The vendor assessment teams we’ve had the opportunity to work with are great. More often than not they are forward thinking people who have a passion for digging through what seems like endless amounts of questions and documents all in the effort to nail down the risk stemming from their third parties.
Yet I’ve noticed a glaring shortfall of many vendor assessment programs when it comes to assessment process and the model by which they assign their “risk ratings”. Regrettably what I’ve experienced, whether it be a homegrown assessment process, or something based off of the Standardized Information Gathering (SIG) questionnaire, is that there is very rarely a model that underpins the assessment process. Unlike the model that underpins FAIR, which clearly outlines how risk is derived, many vendor assessment teams lack any such process when assigning their vendor assessment risk ratings. The consequences are as follows:
Assessments are subjective rather than objective
Subjectivity and objectivity live on a spectrum. The goal of any assessment process should be to drive more objectivity into our assessments, as opposed to allowing our own subjective and biased experiences to dictate the outcome.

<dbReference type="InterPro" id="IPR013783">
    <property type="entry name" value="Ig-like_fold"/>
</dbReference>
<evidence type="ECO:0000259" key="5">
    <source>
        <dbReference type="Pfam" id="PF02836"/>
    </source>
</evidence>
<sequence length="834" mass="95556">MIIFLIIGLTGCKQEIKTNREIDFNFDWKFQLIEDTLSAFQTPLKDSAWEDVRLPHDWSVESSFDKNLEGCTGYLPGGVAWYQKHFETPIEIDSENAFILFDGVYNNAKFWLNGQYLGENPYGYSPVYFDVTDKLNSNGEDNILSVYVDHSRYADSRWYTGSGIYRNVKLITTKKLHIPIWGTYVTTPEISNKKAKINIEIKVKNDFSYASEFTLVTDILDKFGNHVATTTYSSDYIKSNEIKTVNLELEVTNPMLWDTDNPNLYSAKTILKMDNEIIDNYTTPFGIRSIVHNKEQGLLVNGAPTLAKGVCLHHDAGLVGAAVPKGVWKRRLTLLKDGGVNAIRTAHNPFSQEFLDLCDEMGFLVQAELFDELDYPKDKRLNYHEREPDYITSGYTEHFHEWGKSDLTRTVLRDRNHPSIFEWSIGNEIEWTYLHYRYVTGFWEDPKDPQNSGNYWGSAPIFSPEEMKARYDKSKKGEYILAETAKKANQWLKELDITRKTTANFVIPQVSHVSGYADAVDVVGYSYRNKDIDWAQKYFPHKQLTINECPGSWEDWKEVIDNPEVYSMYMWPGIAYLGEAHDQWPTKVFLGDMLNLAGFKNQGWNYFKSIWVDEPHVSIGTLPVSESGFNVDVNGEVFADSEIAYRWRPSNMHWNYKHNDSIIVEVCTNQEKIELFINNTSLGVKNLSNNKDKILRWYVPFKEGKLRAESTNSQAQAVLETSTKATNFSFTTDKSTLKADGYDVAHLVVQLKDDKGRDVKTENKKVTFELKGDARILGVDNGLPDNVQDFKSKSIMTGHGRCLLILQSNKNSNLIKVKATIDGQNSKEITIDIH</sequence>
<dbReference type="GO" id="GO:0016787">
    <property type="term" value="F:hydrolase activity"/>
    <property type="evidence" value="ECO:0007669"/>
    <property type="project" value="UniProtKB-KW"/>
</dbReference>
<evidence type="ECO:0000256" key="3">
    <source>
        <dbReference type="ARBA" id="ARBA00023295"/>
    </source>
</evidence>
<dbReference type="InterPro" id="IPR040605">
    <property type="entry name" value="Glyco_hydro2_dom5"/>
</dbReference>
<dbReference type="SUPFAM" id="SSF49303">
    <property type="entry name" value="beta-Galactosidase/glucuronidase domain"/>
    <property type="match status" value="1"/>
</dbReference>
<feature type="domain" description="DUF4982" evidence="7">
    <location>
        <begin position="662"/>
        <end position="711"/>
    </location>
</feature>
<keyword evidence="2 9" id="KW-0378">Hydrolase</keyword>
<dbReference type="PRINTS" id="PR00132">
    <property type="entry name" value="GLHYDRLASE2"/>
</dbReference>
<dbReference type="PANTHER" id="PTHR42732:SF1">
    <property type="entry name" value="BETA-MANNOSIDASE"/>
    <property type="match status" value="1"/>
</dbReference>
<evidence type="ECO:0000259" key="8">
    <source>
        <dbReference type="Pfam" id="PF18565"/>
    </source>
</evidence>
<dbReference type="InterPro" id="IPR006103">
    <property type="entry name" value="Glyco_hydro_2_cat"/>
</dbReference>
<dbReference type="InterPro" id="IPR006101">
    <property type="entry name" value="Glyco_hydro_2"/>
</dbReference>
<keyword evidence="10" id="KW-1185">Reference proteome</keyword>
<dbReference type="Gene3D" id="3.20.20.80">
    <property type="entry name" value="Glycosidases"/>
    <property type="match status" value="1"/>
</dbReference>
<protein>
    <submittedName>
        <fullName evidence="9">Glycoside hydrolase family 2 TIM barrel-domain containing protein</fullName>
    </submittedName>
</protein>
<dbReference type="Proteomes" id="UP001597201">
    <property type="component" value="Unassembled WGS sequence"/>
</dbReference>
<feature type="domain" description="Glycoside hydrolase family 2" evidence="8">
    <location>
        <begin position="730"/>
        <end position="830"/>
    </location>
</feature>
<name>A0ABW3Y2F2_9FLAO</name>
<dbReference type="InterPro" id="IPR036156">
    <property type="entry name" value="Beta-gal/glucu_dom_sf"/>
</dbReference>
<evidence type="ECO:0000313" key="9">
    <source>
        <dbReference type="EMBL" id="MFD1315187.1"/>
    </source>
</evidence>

Assessments are more likely to be inconsistent
Without a sound, repeatable process by which to assess vendors, each assigned rating is more likely to be inconsistent from one vendor to the next, as well as one analyst to the next.
Can’t normalize data, nor benchmark
The above statement has two further implications. The above means that normalizing risk ratings over the population of vendors becomes especially difficult if each vendor is assessed using a different model – mental or formal.
Can't stand behind recommendations
More importantly, it also means that the vendor assessment team will have an especially difficult time standing behind their recommendations and conclusions.
- More objective in their approach, by factoring in only those items that assesses an organization’s risk posture, internal or external.
- More consistent from analysis to analysis, as well as analyst to analyst, as each assessment utilizes the same frameworks regardless of vendor or assessor.
- Recommendations and conclusions are more defensible, as the underlying model and assessment process is repeatable and well vetted.
If you are looking to change the way you assess risks associated with third party vendors or move away from a compliance-based approach to information and operational risk, we look forwarding to discussing more with you. Schedule a demo with us today.